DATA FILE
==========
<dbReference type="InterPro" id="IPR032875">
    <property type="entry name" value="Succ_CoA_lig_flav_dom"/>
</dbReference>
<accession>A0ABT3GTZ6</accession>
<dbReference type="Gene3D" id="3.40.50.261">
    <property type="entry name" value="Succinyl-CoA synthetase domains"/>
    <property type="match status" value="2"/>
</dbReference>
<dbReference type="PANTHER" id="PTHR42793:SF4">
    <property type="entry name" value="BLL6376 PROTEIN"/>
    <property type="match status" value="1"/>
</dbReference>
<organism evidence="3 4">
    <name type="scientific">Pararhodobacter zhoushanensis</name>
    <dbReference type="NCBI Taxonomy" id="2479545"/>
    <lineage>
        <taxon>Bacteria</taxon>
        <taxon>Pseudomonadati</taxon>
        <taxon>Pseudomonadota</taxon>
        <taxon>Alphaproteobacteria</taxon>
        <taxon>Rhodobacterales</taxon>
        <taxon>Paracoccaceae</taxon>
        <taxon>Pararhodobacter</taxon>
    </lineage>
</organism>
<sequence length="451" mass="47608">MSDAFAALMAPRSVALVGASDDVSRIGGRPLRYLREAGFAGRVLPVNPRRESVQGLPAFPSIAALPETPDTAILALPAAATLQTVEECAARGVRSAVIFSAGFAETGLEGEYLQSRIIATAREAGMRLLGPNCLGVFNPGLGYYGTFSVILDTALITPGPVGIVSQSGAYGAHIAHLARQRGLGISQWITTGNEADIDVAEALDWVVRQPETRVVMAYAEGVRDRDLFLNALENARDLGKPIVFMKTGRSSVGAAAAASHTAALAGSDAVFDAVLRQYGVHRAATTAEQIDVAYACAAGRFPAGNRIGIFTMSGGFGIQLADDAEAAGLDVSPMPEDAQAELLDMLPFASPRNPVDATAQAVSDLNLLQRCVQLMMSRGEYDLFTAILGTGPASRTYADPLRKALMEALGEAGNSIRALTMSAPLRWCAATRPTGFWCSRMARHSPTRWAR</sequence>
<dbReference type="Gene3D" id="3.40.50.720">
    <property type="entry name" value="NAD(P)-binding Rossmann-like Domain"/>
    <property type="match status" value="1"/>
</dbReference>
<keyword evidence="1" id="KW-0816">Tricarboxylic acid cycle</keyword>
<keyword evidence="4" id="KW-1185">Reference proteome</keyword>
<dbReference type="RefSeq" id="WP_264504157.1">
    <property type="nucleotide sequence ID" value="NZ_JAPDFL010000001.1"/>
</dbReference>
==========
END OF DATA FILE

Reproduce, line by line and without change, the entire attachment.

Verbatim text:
<dbReference type="InterPro" id="IPR032875">
    <property type="entry name" value="Succ_CoA_lig_flav_dom"/>
</dbReference>
<accession>A0ABT3GTZ6</accession>
<dbReference type="Gene3D" id="3.40.50.261">
    <property type="entry name" value="Succinyl-CoA synthetase domains"/>
    <property type="match status" value="2"/>
</dbReference>
<dbReference type="PANTHER" id="PTHR42793:SF4">
    <property type="entry name" value="BLL6376 PROTEIN"/>
    <property type="match status" value="1"/>
</dbReference>
<organism evidence="3 4">
    <name type="scientific">Pararhodobacter zhoushanensis</name>
    <dbReference type="NCBI Taxonomy" id="2479545"/>
    <lineage>
        <taxon>Bacteria</taxon>
        <taxon>Pseudomonadati</taxon>
        <taxon>Pseudomonadota</taxon>
        <taxon>Alphaproteobacteria</taxon>
        <taxon>Rhodobacterales</taxon>
        <taxon>Paracoccaceae</taxon>
        <taxon>Pararhodobacter</taxon>
    </lineage>
</organism>
<sequence length="451" mass="47608">MSDAFAALMAPRSVALVGASDDVSRIGGRPLRYLREAGFAGRVLPVNPRRESVQGLPAFPSIAALPETPDTAILALPAAATLQTVEECAARGVRSAVIFSAGFAETGLEGEYLQSRIIATAREAGMRLLGPNCLGVFNPGLGYYGTFSVILDTALITPGPVGIVSQSGAYGAHIAHLARQRGLGISQWITTGNEADIDVAEALDWVVRQPETRVVMAYAEGVRDRDLFLNALENARDLGKPIVFMKTGRSSVGAAAAASHTAALAGSDAVFDAVLRQYGVHRAATTAEQIDVAYACAAGRFPAGNRIGIFTMSGGFGIQLADDAEAAGLDVSPMPEDAQAELLDMLPFASPRNPVDATAQAVSDLNLLQRCVQLMMSRGEYDLFTAILGTGPASRTYADPLRKALMEALGEAGNSIRALTMSAPLRWCAATRPTGFWCSRMARHSPTRWAR</sequence>
<dbReference type="Gene3D" id="3.40.50.720">
    <property type="entry name" value="NAD(P)-binding Rossmann-like Domain"/>
    <property type="match status" value="1"/>
</dbReference>
<keyword evidence="1" id="KW-0816">Tricarboxylic acid cycle</keyword>
<keyword evidence="4" id="KW-1185">Reference proteome</keyword>
<dbReference type="RefSeq" id="WP_264504157.1">
    <property type="nucleotide sequence ID" value="NZ_JAPDFL010000001.1"/>
</dbReference>